New York State Department of Health Achieves National Recognition for High Childhood Flu Vaccination Rates

ALBANY, N.Y. (March 10, 2016) – The New York State Department of Health (DOH) is being honored, for the second year in a row, by the Centers for Disease Control and Prevention (CDC) for having high rates of childhood influenza vaccine coverage.

During the 2014-15 flu season, 67 percent of New York children (outside of NYC) 6 months to 17 years of age received the flu vaccine, well above the national average of 59 percent. Childhood influenza vaccination coverage rates in other states ranged from 45.3 percent to 78.6 percent.

"The fact we are receiving this award for the second time demonstrates our strong commitment to vaccinating the children of New York for influenza," said State Health Commissioner Dr. Howard Zucker. "For many years, the Department has taken aggressive steps to ensure that New York's youngest citizens are appropriately protected from the flu, which can be life-saving in the pediatric population."

The state's high childhood influenza vaccination rates can be attributed to several DOH initiatives including:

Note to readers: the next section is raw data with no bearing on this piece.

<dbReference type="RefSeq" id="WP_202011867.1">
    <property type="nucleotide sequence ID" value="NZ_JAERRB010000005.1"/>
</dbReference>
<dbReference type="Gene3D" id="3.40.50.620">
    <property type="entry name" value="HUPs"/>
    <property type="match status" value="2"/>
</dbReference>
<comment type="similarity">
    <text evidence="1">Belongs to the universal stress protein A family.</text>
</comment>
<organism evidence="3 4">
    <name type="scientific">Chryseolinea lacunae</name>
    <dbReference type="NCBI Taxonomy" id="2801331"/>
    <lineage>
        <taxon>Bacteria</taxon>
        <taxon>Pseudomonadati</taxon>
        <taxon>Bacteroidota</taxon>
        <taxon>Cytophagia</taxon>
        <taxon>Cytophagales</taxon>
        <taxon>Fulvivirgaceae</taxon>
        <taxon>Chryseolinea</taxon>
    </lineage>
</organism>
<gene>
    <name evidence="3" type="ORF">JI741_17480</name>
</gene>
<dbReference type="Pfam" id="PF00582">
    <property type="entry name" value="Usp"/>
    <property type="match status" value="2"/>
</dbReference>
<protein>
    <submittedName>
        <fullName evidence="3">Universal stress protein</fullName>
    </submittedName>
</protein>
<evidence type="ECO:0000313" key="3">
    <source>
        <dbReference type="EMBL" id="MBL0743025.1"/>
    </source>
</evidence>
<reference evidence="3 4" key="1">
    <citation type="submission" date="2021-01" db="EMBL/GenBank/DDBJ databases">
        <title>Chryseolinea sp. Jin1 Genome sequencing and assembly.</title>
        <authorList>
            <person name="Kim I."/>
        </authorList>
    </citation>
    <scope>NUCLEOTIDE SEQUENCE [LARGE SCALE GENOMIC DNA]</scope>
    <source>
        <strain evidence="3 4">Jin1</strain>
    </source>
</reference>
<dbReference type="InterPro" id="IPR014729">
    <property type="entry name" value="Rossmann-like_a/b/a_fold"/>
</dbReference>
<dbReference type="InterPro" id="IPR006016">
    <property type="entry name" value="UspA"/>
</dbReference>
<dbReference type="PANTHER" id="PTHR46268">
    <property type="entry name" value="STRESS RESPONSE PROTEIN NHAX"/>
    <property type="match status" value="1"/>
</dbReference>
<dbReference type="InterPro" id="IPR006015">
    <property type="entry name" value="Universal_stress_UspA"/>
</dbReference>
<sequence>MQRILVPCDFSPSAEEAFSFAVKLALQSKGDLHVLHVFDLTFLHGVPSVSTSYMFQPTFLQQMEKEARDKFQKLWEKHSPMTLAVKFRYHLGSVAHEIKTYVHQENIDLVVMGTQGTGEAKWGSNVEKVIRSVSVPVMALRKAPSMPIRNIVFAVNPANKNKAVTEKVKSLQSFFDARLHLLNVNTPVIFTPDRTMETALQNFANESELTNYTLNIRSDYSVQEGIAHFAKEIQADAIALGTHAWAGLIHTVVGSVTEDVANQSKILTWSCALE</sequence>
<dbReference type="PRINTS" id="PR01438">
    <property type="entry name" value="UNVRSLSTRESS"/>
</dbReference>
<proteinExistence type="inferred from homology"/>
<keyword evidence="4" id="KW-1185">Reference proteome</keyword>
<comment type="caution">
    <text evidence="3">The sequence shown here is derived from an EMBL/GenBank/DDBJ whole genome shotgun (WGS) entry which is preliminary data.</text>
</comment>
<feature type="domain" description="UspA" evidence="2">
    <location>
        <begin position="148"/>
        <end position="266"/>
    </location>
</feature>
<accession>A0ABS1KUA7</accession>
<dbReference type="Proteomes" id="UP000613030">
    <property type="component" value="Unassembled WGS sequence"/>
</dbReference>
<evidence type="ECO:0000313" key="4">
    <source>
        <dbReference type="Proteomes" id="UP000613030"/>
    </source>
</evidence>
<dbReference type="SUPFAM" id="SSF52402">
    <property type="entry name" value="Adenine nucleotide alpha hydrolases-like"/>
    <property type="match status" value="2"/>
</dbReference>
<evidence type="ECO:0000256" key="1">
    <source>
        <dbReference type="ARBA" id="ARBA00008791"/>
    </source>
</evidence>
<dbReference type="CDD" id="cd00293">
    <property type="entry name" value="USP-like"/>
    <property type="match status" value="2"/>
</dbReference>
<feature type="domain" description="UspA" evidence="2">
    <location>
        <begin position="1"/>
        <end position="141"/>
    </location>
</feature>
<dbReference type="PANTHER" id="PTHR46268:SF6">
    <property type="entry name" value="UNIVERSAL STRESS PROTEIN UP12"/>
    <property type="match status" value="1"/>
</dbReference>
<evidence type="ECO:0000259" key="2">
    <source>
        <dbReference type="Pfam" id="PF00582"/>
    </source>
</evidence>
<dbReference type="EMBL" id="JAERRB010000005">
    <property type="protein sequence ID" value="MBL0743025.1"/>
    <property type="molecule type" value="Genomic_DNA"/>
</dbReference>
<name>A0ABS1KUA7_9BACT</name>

• A $900,000 multimedia campaign that included television, radio, Internet radio, digital and mobile banner ads, sponsored Google searches and social media, and an influenza landing page on the DOH website.
  • Ongoing updates on influenza vaccine recommendations, vaccine availability and flu activity, which are disseminated to health care providers via email, electronic notification and webinars.
  • Educational materials on the flu vaccine distributed to schools, day care centers, nursery schools and pre-kindergarten programs throughout the state.

In the 2013-14 flu season, which was especially severe, Governor Cuomo issued an Executive Order that allowed pharmacists to administer influenza vaccine to children between the ages of 6 months and 18 years. New York's use of Executive Orders to help control influenza was recently featured by the National Governor's Association as a strategy that other states should consider adopting.

Influenza typically causes fever, muscle aches, cough, sore throat, runny or stuffed nose, and fatigue. According to the CDC, influenza in children under age 5 often requires medical attention. In children under 2, the flu can cause severe complications such as pneumonia, sinus and ear infections and dehydration. In children with chronic conditions such as asthma, diabetes and heart disease, the flu can worsen those diseases.

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